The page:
Performance Eyecare Can Help

At Performance Eyecare, we regularly treat a variety of eye conditions in children. We have offices all around the St. Louis region for your conveinence. Our experienced optometrists can complete your child’s eye exam, diagnose any issues with their vision, and then we can create a pair of custom glasses for your child in our in-office eyeglass laboratory.

Please contact us to schedule an appointment. Our experienced optometrists will be happy to answer any questions that you may have regarding children’s eye exams or vision problems and school performance, as well as what makes our eyeglass facility stand out in terms of quality and price. We look forward to hearing from you.

What Is The Leading Cause Of Blindness?

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Diabetic retinopathy (DR) is a condition that is the leading cause of blindness among Americans. People diagnosed with diabetes should get regular eye exams. Early stages of DR need detection to prevent more serious eye problems. These conditions could lead to complete blindness.

DR affects the retina, which is tissue in the back of the eyeball. Through the retina, light turns into electrical currents which translates into the images we perceive. Hence, damage to the retina adversely affects vision.

According to the Center for Disease Control (CDC), there is a high prevalence of DR. One third of Americans over the age of 40 have a diagnosis of DR. One third of these cases occur among African-Americans and Mexican-Americans. Overall, 4.2 million Americans were recently diagnosed with DR and 655,000 of these cases led to severe eye-damage.

As a diabetic, regular testing of blood sugar is important to maintain good control. A diabetic ideally tests his or her blood sugar before and after every meal. It is necessary to have A1c tests every three months. This tests glucose levels over an extended period of time. For diabetics, an A1c level of 7 is preferable. Insulin injections and medication also help control diabetes.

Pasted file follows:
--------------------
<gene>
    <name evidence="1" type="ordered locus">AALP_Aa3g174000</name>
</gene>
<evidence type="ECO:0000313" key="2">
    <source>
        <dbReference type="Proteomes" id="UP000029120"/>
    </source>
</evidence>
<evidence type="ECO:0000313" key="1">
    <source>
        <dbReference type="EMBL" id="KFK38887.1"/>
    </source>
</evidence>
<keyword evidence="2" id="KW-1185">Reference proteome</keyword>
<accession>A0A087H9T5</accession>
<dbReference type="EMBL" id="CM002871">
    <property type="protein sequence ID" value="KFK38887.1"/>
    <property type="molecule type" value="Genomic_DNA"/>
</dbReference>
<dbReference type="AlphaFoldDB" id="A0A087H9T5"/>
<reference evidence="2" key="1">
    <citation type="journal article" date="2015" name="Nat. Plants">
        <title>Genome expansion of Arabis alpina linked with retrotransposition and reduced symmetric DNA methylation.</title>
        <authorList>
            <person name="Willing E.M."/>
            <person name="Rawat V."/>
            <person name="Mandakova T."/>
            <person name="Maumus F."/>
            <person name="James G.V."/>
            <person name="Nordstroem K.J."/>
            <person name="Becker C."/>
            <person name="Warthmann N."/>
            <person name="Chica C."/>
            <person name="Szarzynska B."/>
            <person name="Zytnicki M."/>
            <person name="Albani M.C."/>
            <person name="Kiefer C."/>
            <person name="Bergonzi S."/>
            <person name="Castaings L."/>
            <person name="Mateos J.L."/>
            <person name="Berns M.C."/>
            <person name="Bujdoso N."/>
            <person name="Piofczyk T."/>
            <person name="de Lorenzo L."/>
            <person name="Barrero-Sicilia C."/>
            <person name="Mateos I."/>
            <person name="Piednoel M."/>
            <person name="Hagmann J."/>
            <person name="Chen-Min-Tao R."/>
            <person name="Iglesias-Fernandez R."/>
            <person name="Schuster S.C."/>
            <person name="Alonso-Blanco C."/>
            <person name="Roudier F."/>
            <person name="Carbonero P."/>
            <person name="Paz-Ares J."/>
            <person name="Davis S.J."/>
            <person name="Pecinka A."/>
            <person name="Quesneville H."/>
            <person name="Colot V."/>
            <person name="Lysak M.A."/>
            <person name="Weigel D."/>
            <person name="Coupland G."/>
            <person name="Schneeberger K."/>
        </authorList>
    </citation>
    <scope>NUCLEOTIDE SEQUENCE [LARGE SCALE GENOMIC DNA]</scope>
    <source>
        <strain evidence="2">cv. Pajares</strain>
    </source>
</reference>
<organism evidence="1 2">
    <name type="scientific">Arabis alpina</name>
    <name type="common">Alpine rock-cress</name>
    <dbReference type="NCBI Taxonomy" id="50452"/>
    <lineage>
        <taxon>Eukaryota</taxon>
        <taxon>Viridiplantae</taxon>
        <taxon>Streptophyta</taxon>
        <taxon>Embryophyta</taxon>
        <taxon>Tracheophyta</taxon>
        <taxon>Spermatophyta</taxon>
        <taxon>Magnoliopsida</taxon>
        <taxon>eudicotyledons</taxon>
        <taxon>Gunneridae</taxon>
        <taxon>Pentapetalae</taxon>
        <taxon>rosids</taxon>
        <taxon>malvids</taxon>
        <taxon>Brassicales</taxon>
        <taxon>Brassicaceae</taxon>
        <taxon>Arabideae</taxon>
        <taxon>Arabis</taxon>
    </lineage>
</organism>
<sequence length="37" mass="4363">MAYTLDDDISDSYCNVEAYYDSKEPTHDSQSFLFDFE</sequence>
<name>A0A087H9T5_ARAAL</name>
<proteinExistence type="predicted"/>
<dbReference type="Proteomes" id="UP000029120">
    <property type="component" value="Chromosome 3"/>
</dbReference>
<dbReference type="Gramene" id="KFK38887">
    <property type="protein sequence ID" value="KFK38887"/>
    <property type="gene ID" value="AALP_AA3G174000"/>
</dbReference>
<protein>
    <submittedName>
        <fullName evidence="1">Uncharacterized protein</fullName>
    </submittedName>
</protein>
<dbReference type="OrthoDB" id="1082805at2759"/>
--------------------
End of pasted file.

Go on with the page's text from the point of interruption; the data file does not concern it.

Along with regular diabetic maintenance, It is vital that DR be detected early to prevent the onset of severe eye damage. If an ophthalmologist diagnoses somebody with DR, prompt medical treatment will prevent further damage. Though it is preventable, it is potentially treatable with proper self-care.

To learn more about common eye conditions, please contact us on our website.

Should I Worry About Eye Floaters?

What are Eye Floaters?

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Eye floaters are gray or black spots, squiggly lines, or cobweb-like shapes that drift across your field of vision as you move your eyes. While they may be annoying, they usually do not indicate a serious eye condition.

Causes of Eye Floaters:

Most floaters are the result of age-related changes in the eye. Our eyes are filled with a gel-like substance called vitreous. As we age, this gel can become partially liquefied. This causes collagen protein fibers in the vitreous to clump together and cast shadows on the retina. In rare cases, different eye diseases and disorders can cause floaters or flashbulb-like bursts of light, including

  • a detached or torn retina,
  • bleeding in the vitreous,
  • eye injuries,
  • diabetic retinopathy,
  • eye tumors, or
  • inflammation in the retina or vitreous.

When to See An Eye Doctor:

If you only have a few floaters that do not change over time or significantly interfere with your vision, you do not have to worry. In some instances, they may improve on their own with time. You can also try to move them out of your field of vision by moving your eyes up and down. You should see an eye care professional immediately if you notice

  • floaters associated with sudden flashes of light,
  • a sudden increase in the number of floaters,
  • floaters associated with eye pain,
  • floaters following eye surgery or trauma,
  • a loss of side vision, or
  • your symptoms worsen over time.

These symptoms can be indications of a detached retina or other serious conditions that can lead to permanent vision loss if not treated quickly.

Are Treatments Available For Eye Floaters?

In some instances, a laser can be used to break up large floaters so that they are less noticeable. If you have so many floaters that they significantly interfere with your vision, a surgical procedure is available in which the vitreous is removed and replaced with a saline solution.

Performance Eyecare is proud to offer preventative and emergency eye care services to patients in Creve Coeur, MO; Alton, IL; and Swansea, IL. Contact us today to schedule your appointment.